Whether on piecemeal rate, hourly, daily, weekly or annual rates of pay, the employer is obliged to ensure that all employees are earning over Ä8.65 per hour. Please note that this will depend on the industry involved as well. Often where REAs (Registered Employment Agreements) or EROs (Employment Regulation Orders) cover the employment then higher pay rates may apply.
Again if you are unsure or need assistance in determining any of the above matters, please do not hesitate to contact the 24 hour Advice Line.
Interestingly enough there was a case taken recently against an employer in the Athlone District Court recently. A company operating a fast food take away was summoned on 20 sample breaches of the Protection of Young Persons in Employment Act 1996. In this case a 16 year old had been working longer than the legal hours and had been working after 10pm. She was considered one of the main breadwinners in the family and had actively sought the extra work. Judge John Neilan looked to use a degree of common sense and dismissed all the charges commenting that:
“My own children went out into the same marketplace. I would have absolutely no objections for them to go into the marketplace of life rather than hanging round streets. It gives them an ethos that’s sadly lacking in this country. I have no intentions of punishing her and I commend her employer. What does this say to young people? Go to England because the law says you can’t work here?”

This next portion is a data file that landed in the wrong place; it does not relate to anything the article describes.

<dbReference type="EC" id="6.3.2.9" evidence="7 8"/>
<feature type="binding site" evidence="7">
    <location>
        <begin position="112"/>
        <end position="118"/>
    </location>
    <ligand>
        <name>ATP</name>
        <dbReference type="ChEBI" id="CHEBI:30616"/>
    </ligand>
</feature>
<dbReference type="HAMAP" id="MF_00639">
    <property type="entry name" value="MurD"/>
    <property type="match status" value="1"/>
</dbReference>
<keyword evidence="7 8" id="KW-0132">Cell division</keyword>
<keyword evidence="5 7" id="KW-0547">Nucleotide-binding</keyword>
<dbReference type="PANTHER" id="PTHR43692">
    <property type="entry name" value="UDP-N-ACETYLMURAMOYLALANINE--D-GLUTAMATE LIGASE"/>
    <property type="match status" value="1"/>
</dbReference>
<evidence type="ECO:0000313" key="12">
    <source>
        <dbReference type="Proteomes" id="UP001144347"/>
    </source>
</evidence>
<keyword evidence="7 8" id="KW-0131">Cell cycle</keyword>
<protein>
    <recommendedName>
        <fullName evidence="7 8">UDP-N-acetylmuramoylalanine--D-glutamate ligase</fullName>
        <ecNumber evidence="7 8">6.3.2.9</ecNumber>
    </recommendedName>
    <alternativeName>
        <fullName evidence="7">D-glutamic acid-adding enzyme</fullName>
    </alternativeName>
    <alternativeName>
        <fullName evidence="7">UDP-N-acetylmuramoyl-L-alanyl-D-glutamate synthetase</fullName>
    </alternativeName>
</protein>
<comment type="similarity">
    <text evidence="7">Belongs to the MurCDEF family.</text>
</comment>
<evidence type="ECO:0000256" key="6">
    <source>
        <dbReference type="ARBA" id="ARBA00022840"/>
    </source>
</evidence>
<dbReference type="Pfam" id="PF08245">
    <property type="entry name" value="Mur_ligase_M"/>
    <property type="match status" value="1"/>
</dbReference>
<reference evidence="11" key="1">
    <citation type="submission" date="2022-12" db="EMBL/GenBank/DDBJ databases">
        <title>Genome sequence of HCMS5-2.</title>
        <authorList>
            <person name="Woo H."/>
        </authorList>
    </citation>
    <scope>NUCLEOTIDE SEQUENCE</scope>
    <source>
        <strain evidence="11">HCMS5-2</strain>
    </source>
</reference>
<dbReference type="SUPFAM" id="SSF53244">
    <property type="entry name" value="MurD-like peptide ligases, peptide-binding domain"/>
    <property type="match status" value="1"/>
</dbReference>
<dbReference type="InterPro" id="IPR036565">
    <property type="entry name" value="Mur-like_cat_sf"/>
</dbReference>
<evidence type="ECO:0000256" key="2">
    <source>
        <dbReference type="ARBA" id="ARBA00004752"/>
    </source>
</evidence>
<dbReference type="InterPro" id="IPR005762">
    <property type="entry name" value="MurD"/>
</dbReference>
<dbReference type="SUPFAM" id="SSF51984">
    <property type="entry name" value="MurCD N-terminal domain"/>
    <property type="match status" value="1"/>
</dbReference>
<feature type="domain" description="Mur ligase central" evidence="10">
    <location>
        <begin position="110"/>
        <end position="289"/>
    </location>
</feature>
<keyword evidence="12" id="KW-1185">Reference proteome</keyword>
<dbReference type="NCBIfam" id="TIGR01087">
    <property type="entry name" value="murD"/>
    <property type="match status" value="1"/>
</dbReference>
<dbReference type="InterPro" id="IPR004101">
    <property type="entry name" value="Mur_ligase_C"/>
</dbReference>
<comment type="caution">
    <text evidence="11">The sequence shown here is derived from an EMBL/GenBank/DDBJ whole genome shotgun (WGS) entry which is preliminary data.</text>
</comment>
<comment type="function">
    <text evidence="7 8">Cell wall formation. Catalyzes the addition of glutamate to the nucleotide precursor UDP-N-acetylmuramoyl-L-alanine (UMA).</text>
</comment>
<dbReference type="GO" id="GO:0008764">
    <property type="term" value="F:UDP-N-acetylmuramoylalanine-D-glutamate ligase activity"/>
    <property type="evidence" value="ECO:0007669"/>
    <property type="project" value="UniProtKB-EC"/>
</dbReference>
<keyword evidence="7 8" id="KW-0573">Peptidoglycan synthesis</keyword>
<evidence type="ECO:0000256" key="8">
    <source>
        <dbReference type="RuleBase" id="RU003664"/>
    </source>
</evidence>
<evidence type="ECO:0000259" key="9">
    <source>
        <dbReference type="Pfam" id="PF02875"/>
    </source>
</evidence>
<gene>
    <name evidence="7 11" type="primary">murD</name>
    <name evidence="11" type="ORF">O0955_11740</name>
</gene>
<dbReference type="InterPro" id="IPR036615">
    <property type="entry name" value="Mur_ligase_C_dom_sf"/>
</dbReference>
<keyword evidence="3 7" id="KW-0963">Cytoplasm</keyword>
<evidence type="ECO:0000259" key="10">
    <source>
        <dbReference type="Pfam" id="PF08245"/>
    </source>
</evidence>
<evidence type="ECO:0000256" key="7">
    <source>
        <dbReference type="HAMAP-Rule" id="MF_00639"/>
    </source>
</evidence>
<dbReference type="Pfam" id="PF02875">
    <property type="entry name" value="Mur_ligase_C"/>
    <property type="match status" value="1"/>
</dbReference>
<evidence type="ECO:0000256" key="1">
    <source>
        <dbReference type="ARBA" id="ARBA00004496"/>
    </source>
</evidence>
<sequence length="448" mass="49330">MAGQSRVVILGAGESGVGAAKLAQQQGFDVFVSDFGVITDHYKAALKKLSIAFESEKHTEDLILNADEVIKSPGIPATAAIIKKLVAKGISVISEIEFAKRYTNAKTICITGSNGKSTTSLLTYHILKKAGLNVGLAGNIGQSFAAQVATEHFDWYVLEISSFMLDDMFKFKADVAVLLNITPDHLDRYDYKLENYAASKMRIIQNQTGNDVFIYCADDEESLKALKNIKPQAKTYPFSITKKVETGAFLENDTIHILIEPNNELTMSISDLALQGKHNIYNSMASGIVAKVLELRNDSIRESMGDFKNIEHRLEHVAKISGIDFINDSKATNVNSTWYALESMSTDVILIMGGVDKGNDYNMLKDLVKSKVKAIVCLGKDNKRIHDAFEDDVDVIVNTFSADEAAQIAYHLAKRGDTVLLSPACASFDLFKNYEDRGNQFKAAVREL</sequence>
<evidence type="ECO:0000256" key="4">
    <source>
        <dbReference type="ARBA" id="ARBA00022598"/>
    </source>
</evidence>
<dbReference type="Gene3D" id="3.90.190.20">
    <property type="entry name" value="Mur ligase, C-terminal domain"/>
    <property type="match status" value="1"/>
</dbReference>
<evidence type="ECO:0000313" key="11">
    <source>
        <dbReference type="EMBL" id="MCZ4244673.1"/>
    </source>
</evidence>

“Is the Minister aware of the nightmare visited on families up and down the country?… I accept the legislation is there but why should her employer be punished if the child wants to provide for her family?
The judge accepted defence counsels comments that there was a technical breach only and dismissed the charges.
While we are not advocating breaking the law, the above case highlights the fact that finally a commonsense approach is being applied to employment law and is not always ruling against the employer. This is not to say should another similar case be taken in the future, the employer may well be found to be in breach of the Protection of Young Persons (Employment) Act 1996 and may be subject to hefty fines as a result.